#SharkFins; #BC; #EnvironmentCanada; #ProtectingEndangeredSpecies
Vancouver/CMEDIA: On January 17, 2022, British Columbia-based, Hang Hing Herbal Medicine Ltd. was sentenced to a fine of $75,000 after earlier pleading guilty to a charge of unlawfully importing a protected shark species without a permit in the Provincial Court of British Columbia in Vancouver.
With its commitment to protecting Canadian and foreign species of wild animals and plants that may be at risk of overexploitation due to unsustainable or illegal trade, Environment and Climate Change Canada (ECCC) works with more than 180 other nations to protect at-risk and threatened animal and plant species here and abroad through the Convention on International Trade in Endangered Species of Wild Fauna and Flora (CITES).
CITES is an international agreement that Canada signed in 1975. Canada then adopted domestic legislation to regulate or prohibit the trade of specific species of wild animals and plants as well as their respective parts and derivatives.
Forfeiture removes the specimens from trade.
On September 25, 2017, Hang Hing Herbal Medicine Ltd. imported a shipment containing 22 bags of processed shark fins, declared as fishbone, into Richmond, BC. The Canada Border Services Agency noted that the shipment contained wildlife products and referred it to ECCC Enforcement.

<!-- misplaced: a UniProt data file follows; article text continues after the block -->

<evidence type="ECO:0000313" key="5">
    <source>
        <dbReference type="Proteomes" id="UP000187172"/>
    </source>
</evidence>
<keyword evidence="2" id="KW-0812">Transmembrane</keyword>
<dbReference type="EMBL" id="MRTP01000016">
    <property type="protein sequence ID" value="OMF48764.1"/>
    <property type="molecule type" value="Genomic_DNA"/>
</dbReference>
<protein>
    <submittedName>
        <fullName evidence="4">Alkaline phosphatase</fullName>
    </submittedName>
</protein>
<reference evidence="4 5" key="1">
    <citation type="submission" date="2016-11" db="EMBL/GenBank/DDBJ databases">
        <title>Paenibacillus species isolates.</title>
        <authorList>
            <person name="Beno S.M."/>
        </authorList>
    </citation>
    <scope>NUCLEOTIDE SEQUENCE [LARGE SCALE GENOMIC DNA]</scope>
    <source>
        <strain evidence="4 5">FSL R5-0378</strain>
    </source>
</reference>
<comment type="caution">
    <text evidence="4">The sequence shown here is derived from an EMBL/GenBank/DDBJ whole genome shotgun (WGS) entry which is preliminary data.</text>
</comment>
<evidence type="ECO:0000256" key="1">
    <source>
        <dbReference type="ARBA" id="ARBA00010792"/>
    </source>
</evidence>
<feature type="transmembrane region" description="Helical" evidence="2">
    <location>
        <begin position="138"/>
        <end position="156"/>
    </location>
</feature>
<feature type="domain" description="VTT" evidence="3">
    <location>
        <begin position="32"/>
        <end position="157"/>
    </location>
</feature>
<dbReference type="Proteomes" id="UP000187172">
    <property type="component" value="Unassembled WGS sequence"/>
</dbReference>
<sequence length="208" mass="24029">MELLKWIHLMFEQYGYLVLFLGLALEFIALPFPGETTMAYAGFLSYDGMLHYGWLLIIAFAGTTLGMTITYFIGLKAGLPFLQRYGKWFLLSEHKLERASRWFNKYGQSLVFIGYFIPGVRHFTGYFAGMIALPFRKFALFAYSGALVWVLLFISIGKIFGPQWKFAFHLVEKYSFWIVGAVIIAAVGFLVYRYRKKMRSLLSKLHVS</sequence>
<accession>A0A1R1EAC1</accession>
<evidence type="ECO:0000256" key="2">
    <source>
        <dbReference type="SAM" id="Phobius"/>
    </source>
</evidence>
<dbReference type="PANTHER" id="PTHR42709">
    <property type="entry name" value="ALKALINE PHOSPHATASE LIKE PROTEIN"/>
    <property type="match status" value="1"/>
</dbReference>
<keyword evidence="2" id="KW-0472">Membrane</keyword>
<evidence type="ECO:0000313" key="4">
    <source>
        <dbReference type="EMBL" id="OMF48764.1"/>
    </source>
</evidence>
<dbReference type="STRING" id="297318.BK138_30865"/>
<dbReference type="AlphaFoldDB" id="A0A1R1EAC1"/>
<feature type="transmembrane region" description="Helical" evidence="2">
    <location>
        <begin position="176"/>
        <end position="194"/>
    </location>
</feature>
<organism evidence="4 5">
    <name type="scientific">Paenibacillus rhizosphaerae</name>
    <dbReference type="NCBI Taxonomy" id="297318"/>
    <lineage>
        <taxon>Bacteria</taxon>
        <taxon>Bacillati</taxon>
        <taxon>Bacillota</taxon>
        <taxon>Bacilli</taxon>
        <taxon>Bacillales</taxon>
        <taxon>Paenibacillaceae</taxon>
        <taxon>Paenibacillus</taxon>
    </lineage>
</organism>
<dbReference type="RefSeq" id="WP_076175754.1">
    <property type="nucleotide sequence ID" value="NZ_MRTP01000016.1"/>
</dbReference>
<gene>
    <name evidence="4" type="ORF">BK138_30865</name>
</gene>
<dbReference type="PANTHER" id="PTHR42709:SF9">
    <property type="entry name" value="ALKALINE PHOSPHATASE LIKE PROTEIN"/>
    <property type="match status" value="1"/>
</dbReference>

Importing a CITES-listed species without a permit obtained from the country of export is a contravention of subsection 6(2) of the Wild Animal and Plant Protection and Regulation of International and Interprovincial Trade Act (WAPPRIITA), the legislation that ECCC uses to implement CITES in Canada. The Act aims to protect Canadian and foreign species of animals and plants at risk of exploitation from illegal trade
The fine will be directed to the Government of Canada’s Environmental Damages Fund to support projects that benefit our natural environment. Besides the fine, the court ordered that the entire shipment of processed shark fins, 20,196 fins weighing approximately 550 kg, be forfeited to the Crown.
Wildlife enforcement officers inspected the shipment and concluded that the products, declared as fishbone, were in fact shark fins.
As a result of this conviction, the company’s name will be added to the Environmental Offenders Registry. The Registry contains information on convictions of corporations registered for offenses committed under certain federal environmental laws.
Environment and Climate Change Canada has created a free subscription service to help Canadians stay current with what the Government of Canada is doing to protect the natural environment.
- Species are CITES Appendix II listed when there is a risk that they may be threatened with extinction unless trade is regulated. Importing and exporting species listed on Appendix II is allowed, provided the appropriate permits are obtained. Specimens imported into Canada must be accompanied by a CITES export permit (or re-export certificate) issued by the exporting country. The permit is part of the system of strict trade controls that help ensure that any trade in these species is legal, sustainable, and reported.